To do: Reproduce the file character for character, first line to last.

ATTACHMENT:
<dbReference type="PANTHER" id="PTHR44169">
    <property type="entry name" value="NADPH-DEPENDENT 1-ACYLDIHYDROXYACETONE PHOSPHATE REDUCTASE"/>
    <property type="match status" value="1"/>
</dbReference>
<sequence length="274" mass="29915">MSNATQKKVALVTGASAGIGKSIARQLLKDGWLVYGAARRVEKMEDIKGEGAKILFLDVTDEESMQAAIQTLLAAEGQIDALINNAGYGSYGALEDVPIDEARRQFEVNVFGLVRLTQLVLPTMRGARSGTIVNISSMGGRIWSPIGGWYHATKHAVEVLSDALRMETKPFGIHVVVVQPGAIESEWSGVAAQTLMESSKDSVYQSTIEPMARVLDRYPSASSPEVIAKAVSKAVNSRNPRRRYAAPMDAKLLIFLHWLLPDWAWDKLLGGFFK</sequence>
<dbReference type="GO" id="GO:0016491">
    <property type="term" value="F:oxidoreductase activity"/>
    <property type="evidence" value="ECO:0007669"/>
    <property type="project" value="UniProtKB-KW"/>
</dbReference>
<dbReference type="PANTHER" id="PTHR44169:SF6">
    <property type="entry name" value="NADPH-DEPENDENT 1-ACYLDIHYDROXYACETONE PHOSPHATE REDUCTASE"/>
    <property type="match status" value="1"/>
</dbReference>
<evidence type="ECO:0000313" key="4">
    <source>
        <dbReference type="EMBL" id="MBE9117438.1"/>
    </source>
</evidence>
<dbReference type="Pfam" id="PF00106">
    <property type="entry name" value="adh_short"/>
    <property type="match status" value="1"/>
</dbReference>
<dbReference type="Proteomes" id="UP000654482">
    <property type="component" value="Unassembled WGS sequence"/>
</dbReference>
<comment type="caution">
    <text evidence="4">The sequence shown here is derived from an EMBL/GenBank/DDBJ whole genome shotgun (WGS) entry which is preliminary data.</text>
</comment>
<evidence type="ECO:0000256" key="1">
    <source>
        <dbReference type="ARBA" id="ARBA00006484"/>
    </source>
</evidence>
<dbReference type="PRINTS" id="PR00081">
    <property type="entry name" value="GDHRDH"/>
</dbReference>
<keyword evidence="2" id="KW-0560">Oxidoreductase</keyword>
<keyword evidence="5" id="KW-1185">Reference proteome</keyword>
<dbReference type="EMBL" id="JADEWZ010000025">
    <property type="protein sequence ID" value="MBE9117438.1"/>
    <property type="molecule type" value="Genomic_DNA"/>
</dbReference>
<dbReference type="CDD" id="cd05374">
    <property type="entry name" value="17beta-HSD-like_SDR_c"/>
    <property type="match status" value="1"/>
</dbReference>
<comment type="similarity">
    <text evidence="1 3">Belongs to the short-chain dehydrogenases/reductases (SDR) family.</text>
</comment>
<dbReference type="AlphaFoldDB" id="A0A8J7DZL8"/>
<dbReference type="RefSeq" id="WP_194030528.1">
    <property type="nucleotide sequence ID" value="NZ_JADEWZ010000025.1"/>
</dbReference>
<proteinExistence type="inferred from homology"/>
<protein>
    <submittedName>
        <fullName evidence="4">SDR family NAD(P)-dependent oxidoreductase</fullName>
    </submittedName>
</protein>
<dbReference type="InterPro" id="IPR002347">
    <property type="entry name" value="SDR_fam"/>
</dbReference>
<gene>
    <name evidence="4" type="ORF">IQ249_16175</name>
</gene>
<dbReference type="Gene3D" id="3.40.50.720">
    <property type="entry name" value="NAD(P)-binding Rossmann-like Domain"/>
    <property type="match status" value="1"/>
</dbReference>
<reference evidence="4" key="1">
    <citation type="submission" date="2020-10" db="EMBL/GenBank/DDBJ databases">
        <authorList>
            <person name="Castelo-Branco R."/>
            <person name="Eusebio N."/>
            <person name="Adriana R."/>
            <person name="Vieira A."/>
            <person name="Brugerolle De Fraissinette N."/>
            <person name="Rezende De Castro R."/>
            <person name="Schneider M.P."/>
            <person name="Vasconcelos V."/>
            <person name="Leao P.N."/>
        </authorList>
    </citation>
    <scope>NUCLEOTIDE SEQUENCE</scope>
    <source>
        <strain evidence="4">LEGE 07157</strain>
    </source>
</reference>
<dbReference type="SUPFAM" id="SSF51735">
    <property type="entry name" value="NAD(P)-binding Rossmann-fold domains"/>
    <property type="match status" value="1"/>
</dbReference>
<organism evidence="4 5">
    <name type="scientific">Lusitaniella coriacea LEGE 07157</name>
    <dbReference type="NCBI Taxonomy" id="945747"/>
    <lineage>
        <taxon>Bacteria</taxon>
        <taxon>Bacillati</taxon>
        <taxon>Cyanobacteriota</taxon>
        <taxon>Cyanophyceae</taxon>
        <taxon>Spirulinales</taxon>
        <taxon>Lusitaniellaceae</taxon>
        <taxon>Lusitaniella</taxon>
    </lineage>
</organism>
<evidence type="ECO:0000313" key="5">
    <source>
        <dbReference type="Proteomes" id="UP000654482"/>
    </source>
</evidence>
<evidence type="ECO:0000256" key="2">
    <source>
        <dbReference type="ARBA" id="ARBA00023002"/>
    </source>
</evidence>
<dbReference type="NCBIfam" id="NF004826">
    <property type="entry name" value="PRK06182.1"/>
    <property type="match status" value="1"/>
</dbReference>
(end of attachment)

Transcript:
<dbReference type="PANTHER" id="PTHR44169">
    <property type="entry name" value="NADPH-DEPENDENT 1-ACYLDIHYDROXYACETONE PHOSPHATE REDUCTASE"/>
    <property type="match status" value="1"/>
</dbReference>
<sequence length="274" mass="29915">MSNATQKKVALVTGASAGIGKSIARQLLKDGWLVYGAARRVEKMEDIKGEGAKILFLDVTDEESMQAAIQTLLAAEGQIDALINNAGYGSYGALEDVPIDEARRQFEVNVFGLVRLTQLVLPTMRGARSGTIVNISSMGGRIWSPIGGWYHATKHAVEVLSDALRMETKPFGIHVVVVQPGAIESEWSGVAAQTLMESSKDSVYQSTIEPMARVLDRYPSASSPEVIAKAVSKAVNSRNPRRRYAAPMDAKLLIFLHWLLPDWAWDKLLGGFFK</sequence>
<dbReference type="GO" id="GO:0016491">
    <property type="term" value="F:oxidoreductase activity"/>
    <property type="evidence" value="ECO:0007669"/>
    <property type="project" value="UniProtKB-KW"/>
</dbReference>
<dbReference type="PANTHER" id="PTHR44169:SF6">
    <property type="entry name" value="NADPH-DEPENDENT 1-ACYLDIHYDROXYACETONE PHOSPHATE REDUCTASE"/>
    <property type="match status" value="1"/>
</dbReference>
<evidence type="ECO:0000313" key="4">
    <source>
        <dbReference type="EMBL" id="MBE9117438.1"/>
    </source>
</evidence>
<dbReference type="Pfam" id="PF00106">
    <property type="entry name" value="adh_short"/>
    <property type="match status" value="1"/>
</dbReference>
<dbReference type="Proteomes" id="UP000654482">
    <property type="component" value="Unassembled WGS sequence"/>
</dbReference>
<comment type="caution">
    <text evidence="4">The sequence shown here is derived from an EMBL/GenBank/DDBJ whole genome shotgun (WGS) entry which is preliminary data.</text>
</comment>
<evidence type="ECO:0000256" key="1">
    <source>
        <dbReference type="ARBA" id="ARBA00006484"/>
    </source>
</evidence>
<dbReference type="PRINTS" id="PR00081">
    <property type="entry name" value="GDHRDH"/>
</dbReference>
<keyword evidence="2" id="KW-0560">Oxidoreductase</keyword>
<keyword evidence="5" id="KW-1185">Reference proteome</keyword>
<dbReference type="EMBL" id="JADEWZ010000025">
    <property type="protein sequence ID" value="MBE9117438.1"/>
    <property type="molecule type" value="Genomic_DNA"/>
</dbReference>
<dbReference type="CDD" id="cd05374">
    <property type="entry name" value="17beta-HSD-like_SDR_c"/>
    <property type="match status" value="1"/>
</dbReference>
<comment type="similarity">
    <text evidence="1 3">Belongs to the short-chain dehydrogenases/reductases (SDR) family.</text>
</comment>
<dbReference type="AlphaFoldDB" id="A0A8J7DZL8"/>
<dbReference type="RefSeq" id="WP_194030528.1">
    <property type="nucleotide sequence ID" value="NZ_JADEWZ010000025.1"/>
</dbReference>
<proteinExistence type="inferred from homology"/>
<protein>
    <submittedName>
        <fullName evidence="4">SDR family NAD(P)-dependent oxidoreductase</fullName>
    </submittedName>
</protein>
<dbReference type="InterPro" id="IPR002347">
    <property type="entry name" value="SDR_fam"/>
</dbReference>
<gene>
    <name evidence="4" type="ORF">IQ249_16175</name>
</gene>
<dbReference type="Gene3D" id="3.40.50.720">
    <property type="entry name" value="NAD(P)-binding Rossmann-like Domain"/>
    <property type="match status" value="1"/>
</dbReference>
<reference evidence="4" key="1">
    <citation type="submission" date="2020-10" db="EMBL/GenBank/DDBJ databases">
        <authorList>
            <person name="Castelo-Branco R."/>
            <person name="Eusebio N."/>
            <person name="Adriana R."/>
            <person name="Vieira A."/>
            <person name="Brugerolle De Fraissinette N."/>
            <person name="Rezende De Castro R."/>
            <person name="Schneider M.P."/>
            <person name="Vasconcelos V."/>
            <person name="Leao P.N."/>
        </authorList>
    </citation>
    <scope>NUCLEOTIDE SEQUENCE</scope>
    <source>
        <strain evidence="4">LEGE 07157</strain>
    </source>
</reference>
<dbReference type="SUPFAM" id="SSF51735">
    <property type="entry name" value="NAD(P)-binding Rossmann-fold domains"/>
    <property type="match status" value="1"/>
</dbReference>
<organism evidence="4 5">
    <name type="scientific">Lusitaniella coriacea LEGE 07157</name>
    <dbReference type="NCBI Taxonomy" id="945747"/>
    <lineage>
        <taxon>Bacteria</taxon>
        <taxon>Bacillati</taxon>
        <taxon>Cyanobacteriota</taxon>
        <taxon>Cyanophyceae</taxon>
        <taxon>Spirulinales</taxon>
        <taxon>Lusitaniellaceae</taxon>
        <taxon>Lusitaniella</taxon>
    </lineage>
</organism>
<evidence type="ECO:0000313" key="5">
    <source>
        <dbReference type="Proteomes" id="UP000654482"/>
    </source>
</evidence>
<evidence type="ECO:0000256" key="2">
    <source>
        <dbReference type="ARBA" id="ARBA00023002"/>
    </source>
</evidence>
<dbReference type="NCBIfam" id="NF004826">
    <property type="entry name" value="PRK06182.1"/>
    <property type="match status" value="1"/>
</dbReference>